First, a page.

Safdurjung termed Shaloo 90 per cent disabled while another test in SMS (Sawai Man Singh) Hospital, Jaipur, showed 75 per cent. "If we compare the two centres by how doctors are treated and respected, SMS Jaipur treated and respected doctors better than Shafdurjung as the latter mistreats the doctors," he claimed. 

Sharing more details on how PwD people are mistreated, Shaloo feels they, "...don't get the importance given to other people." Further, he adds, "The department thinks we cannot do any work. Because of which there is no proper distribution of work or duty."

Back in 2019

Similarly, Md Usman, who is pursuing his second-year MBBS at Autonomous State Medical College, Basti (ASMC, Basti) had a bad experience with Safdurjung Hospital. Suffering from the locomotive disability of lower and upper limbs, Usman visited Safdarjung Hospital for a disability test in 2019 after clearing the NEET exam.

Usman alleged that the doctors on the medical board questioned him. They asked me how he will be able to manage in this profession and said that he would fall into depression soon as he won't be able to make it as a surgeon. Refusing to believe in these comments as Usman wanted to be a Physician, he pursued the test. And he claims that the test result certified him as 100 per cent disabled. 

Further, he visited SMS Hospital in Jaipur where the test showed that he was 88 per cent disabled. As he was not eligible to meet the criteria, he visited Government Medical College & Hospital, Chandigarh which declared him as 80 per cent disabled. Finally, as he was eligible for NEET counselling and after clearing the first attempt, Usman is happily pursuing MBBS second year now. 

But recalling those days of suffering, Usman said, "The comments from Safdarjung Hospital staff have made me feel, for the first time, as if why am I alive with this disability." 

What can be a solution to this?

Satendra Singh suggested two solutions for the problem of examining the disability of PwD medical aspirants: 

1) The medical board should consist of a doctor with a disability

2) Disclosing the guidelines which are being followed

Shaloo stressed that considering the disabilities, officials ignore what abilities candidates possess. So, the problem is in the mindset of the people. Therefore, the mentality should be changed via counselling.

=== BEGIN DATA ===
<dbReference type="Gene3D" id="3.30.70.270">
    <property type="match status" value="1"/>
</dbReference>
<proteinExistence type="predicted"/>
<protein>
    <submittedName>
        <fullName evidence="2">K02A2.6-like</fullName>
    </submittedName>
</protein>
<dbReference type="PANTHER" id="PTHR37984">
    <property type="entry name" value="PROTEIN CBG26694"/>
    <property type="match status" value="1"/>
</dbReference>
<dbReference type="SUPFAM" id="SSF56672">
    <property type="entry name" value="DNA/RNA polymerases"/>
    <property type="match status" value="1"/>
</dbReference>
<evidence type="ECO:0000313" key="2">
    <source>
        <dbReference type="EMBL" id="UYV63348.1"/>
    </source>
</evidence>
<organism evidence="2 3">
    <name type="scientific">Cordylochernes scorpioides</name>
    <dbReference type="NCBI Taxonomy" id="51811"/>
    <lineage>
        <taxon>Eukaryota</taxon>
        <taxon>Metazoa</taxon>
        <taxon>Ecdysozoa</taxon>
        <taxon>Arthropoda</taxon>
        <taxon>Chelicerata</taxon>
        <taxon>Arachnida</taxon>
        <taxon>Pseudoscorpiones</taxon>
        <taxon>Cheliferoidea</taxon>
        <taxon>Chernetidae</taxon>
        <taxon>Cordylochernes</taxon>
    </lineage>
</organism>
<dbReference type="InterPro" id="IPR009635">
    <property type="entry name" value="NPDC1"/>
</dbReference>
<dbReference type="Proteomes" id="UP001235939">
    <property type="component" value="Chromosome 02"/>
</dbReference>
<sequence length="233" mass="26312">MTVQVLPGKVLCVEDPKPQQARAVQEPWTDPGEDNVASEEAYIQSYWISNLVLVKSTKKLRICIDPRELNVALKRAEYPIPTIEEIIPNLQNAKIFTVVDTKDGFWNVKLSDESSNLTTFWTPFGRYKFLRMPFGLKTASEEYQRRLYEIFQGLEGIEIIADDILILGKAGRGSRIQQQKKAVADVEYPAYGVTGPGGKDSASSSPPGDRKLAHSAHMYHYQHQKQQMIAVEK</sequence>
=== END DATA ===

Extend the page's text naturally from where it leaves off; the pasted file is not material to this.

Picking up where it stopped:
FAIMA's Kaweri Dandi feels, the officials should be more emphatic and friendly towards PwD candidates by supporting them with facilities like ramps, e-rickshaws and ferry rickshaws. Additionally, steps to prevent such incidents should to taken at the grass root level, she stressed. 

Further, regarding a definite guideline which has to be followed, Singh informed EdexLive that by October 2022, he along with an International Council of Doctors is going to come up with a document of principles supporting qualified disabled individuals in the medical profession. He highlighted that in India, NMC has not released any guidelines for PwD doctors while the United Kingdom (UK) has its body GMCUK (General Medical Council UK) has its own guideline named as Welcomed and Valued to support the disabled learners in medical education and training. 

Perspective of a public health expert

Aishwarya Rao, Paediatrics and Public Health Expert who pursued her MBBS in 1989 said there was no such PwD Act or law back then. It came into force only in 1995 because of which there is more awareness and legal action now.   

For various reasons, there is an inclination towards making things more difficult for PwD candidates. And with the prevalence of different boards, there will be varied results because of different parameters and different individuals. Therefore, every time counselling happens, there should be greater training and sensitisation of the training for the selection committee. 

Consequently, "Rather than questioning if the person can perform a function, what should be questioned is whether or not the colleges are ready to take on the aspirant and enable their dream," she adds. Moreover, she stressed, "How a candidate functions should not be limited by disability as it is determined by the built environment and accommodating environment." 

Also, Singh opines that "Since time immemorial, disability is not considered normal. As per the social model of disability, disability lies in the environment and not in the body. Explaining further, he cites an example saying if anyone has eye-sight, they are given spectacles, those with disabilities need to be enabled too.